Debenhams reveals six stores will not reopen with 320 jobs affected | Business News

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Debenhams has revealed that six of its stores will not reopen, with 320 jobs to be affected.

The department store chain said its administrator FRP Advisory is still in talks with “a number of third parties regarding the sale of all or parts of the business”.

But, meanwhile, plans are going ahead for the winding down announced last month.


Employees at stores in Portsmouth, Staines, Harrogate, Weymouth and Worcester, have been told these stores will not reopen after the end of coronavirus restrictions.

Debenhams also said it had been unable to agree a lease extension with the landlord of its Oxford Street store in central London and, as a result, this store would also remain closed.

Geoff Rowley, joint administrator to Debenhams and Partner at FRP Advisory, said: “We continue to engage with interested parties over alternative proposals for the future of Debenhams, but inevitably the latest lockdown has had an effect on our plans for the wind-down of the business.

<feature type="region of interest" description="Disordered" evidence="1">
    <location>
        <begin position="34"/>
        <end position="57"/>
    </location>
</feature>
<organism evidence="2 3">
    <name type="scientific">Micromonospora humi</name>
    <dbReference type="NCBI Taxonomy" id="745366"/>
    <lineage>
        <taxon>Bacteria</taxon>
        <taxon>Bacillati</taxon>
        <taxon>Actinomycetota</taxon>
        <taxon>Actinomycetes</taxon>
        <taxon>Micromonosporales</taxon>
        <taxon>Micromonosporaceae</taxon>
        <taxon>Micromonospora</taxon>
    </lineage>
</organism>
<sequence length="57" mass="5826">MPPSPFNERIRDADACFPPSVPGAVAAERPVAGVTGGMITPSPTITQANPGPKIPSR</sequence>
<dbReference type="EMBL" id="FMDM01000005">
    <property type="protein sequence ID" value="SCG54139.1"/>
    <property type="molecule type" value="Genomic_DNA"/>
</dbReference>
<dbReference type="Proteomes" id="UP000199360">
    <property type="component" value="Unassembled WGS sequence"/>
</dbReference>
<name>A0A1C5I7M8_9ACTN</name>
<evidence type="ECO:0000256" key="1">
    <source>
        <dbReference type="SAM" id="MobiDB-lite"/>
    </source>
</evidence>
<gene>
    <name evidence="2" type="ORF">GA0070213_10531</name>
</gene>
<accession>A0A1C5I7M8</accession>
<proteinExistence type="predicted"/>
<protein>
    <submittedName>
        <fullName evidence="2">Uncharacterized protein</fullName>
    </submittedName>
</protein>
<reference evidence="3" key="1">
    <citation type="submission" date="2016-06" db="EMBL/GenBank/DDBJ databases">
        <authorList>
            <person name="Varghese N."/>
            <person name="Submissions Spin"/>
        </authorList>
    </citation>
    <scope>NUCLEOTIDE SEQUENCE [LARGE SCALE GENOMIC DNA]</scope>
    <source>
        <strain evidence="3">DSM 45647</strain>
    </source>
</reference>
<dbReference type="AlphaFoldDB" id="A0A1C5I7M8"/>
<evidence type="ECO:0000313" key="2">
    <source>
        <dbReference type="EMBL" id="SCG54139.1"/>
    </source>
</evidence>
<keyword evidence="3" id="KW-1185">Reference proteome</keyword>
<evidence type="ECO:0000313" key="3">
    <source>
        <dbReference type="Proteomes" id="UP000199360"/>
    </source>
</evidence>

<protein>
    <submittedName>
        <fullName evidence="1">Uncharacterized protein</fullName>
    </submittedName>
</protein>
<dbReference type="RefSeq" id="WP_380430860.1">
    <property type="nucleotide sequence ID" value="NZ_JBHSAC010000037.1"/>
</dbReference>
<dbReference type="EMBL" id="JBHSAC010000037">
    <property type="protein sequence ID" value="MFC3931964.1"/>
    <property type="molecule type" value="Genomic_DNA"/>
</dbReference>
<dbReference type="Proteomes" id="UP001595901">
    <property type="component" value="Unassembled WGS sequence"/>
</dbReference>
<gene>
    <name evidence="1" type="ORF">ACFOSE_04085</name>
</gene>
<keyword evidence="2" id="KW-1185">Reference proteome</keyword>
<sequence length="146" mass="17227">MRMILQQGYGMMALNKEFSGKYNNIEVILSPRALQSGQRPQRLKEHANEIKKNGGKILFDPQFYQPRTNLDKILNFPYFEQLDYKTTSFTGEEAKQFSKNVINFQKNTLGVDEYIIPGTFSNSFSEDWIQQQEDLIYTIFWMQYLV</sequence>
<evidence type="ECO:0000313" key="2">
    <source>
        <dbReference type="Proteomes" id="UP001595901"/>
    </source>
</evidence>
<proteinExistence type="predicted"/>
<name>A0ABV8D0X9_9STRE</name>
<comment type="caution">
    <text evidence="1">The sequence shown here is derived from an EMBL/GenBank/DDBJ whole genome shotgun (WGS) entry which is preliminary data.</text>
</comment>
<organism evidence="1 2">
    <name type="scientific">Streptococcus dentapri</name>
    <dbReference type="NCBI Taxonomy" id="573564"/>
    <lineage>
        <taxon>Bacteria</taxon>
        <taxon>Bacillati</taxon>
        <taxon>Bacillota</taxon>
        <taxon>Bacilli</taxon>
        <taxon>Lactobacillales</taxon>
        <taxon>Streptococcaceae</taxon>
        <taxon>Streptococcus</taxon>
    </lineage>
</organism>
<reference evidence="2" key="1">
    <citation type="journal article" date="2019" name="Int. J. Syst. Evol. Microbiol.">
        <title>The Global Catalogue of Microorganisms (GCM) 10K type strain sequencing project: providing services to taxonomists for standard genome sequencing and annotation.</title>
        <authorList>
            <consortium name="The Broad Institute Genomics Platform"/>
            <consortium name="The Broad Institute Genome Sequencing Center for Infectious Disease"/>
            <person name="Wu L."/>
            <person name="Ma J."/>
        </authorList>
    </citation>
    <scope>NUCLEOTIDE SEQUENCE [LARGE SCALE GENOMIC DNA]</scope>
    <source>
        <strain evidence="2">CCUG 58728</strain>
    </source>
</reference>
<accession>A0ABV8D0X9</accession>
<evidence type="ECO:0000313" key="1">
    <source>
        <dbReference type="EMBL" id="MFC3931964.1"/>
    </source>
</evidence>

“We regret the impact on those colleagues affected by today’s announcement and would like to thank all those who continue to keep the business trading in very difficult circumstances.”

The insolvency firm said it still intends to reopen as many stores as possible to sell off stock, despite coronavirus restrictions keeping non-essential retailers shut.

The chain is also continuing to sell stock online.

The 242-year-old department store started a liquidation process last month after failing to secure a last-minute rescue sale.

Debenhams has been in administration since April last year but its problems pre-date the coronavirus crisis that has hurt so many high street retailers.

For much of its history, Debenhams was highly profitable and was an established anchor tenant on many UK high streets and shopping centres.

It relisted on the London stock market in 2006 following a spell in private equity ownership that proved lucrative for CVC Capital Partners and TPG but which left its balance sheet saddled with what proved to be unsustainable debts.

After its first spell in administration, Debenhams launched a company voluntary arrangement (CVA) to secure agreement for store closures and rent cuts.


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